KAIBYO: THE SUPERNATURAL CATS OF JAPAN
“Zack Davisson has followed his excellent book Yurei with this look at the magical cats of Japan, and it is stunning. The text and illustrations are beautiful and informative, bringing these cats to life on the pages.”
Zack Davisson’s latest book explores the magic cats of Japan, from the bakeneko to the nekomata to true folklore behind the ubiquitous “lucky cat” called the maneki neko. Davisson iilluminates the vast realm of kaibyo, or supernatural cats, with historical and modern cultural context. Lushly illustrated in full color with dozens of ukiyo-e prints and drawings. A must-have book for the Japanophile and cat-lover alike! First in a forthcoming series about the supernatural creatures of Japan.
‘Kaibyo: The Supernatural Cats of Japan’: Traditionally spooky felines – Japan Times
Zack Davisson explores the history and origins of the Kaibyo, the sinister supernatural cats of Japan – San Francisco Review of Books
Switching from analysis, to history, to stories, all accompanied by a wealth of illustrations the Kaibyo The Supernatural Cats of Japan draw readers in deep to its world of yokai and folklore. – Horror Japan
Fox and Frog are friends, but they are also a pair of road-traveling, yokai-fighting Zen monks on a mission. What is the mission? Where are they going? These answers can only be found on the NARROW ROAD stretching in front of them …
Hellboy + Wind in the Willows + Obscure 12th Century Japanese literature. NARROW ROAD is a collaboration between Zack Davission and artist Mark Morse. Zack and Mark came together over a shared love of traditional Japanese folklore, Dharmic wisdom, and traveler’s tales like those of the wandering monk Ikkyu, the poet Basho, and contemporary Dharma bums like Jack Kerouac and Gary Snyder. Their goal is to blend these traditions of philosophy, folklore, and storytelling into an exciting journey of two friends.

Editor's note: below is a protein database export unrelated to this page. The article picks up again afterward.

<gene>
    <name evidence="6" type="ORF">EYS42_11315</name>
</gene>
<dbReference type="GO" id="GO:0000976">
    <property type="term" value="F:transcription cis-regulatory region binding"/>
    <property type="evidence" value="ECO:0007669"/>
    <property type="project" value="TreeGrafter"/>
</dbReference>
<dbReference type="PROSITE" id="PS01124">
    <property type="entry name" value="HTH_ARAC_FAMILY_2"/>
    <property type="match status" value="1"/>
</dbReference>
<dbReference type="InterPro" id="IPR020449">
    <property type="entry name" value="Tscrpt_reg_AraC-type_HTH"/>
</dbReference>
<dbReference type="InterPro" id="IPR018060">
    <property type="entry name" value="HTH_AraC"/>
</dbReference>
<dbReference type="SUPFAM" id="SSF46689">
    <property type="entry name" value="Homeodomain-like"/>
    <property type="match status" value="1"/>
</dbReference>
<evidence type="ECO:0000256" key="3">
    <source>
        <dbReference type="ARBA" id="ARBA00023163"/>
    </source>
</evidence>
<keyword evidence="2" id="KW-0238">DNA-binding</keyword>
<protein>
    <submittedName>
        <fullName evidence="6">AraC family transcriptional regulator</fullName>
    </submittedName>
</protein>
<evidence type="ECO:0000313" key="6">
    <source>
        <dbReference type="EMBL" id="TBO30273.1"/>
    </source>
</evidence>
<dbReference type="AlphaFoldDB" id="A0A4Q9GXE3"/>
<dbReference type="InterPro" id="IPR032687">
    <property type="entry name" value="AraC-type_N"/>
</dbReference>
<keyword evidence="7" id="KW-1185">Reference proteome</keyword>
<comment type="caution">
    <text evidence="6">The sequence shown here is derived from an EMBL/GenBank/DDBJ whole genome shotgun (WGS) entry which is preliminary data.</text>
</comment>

A little adventure. A little wisdom. Good times. Now taking orders here:
YUREI: THE JAPANESE GHOST
“Yurei — ghosts, souls, spirits, or consciousness — are not just a subset of Japanese monsters (yokai) and Zack Davisson’s new book makes that clear. Informative, well written and nicely illustrated, Yurei: The Japanese Ghost explores the many aspects of Japanese religion and folk beliefs as they relate to life, death and everything in between.”–Ronald Morse, original translator of Legends of Tono (Tono Monogatari)
“I lived in a haunted apartment.” Zack Davisson opens this definitive work on Japan’s ghosts, or yurei, with a personal tale about the spirit world. Eerie red marks on the apartment’s ceiling kept Zack and his wife on edge. The landlord warned them not to open a door in the apartment that led to nowhere. “Our Japanese visitors had no problem putting a name to it . . . they would sense the vibes of the place, look around a bit and inevitably say ‘Ahhh . . . yurei ga deteru.’ There is a yurei here.”
Combining his lifelong interest in Japanese tradition and his personal experiences with these vengeful spirits, Davisson launches an investigation into the origin, popularization, and continued existence of yurei in Japan. Juxtaposing historical documents and legends against contemporary yurei-based horror films such as The Ring, Davisson explores the persistence of this paranormal phenomenon in modern day Japan and its continued spread throughout the West.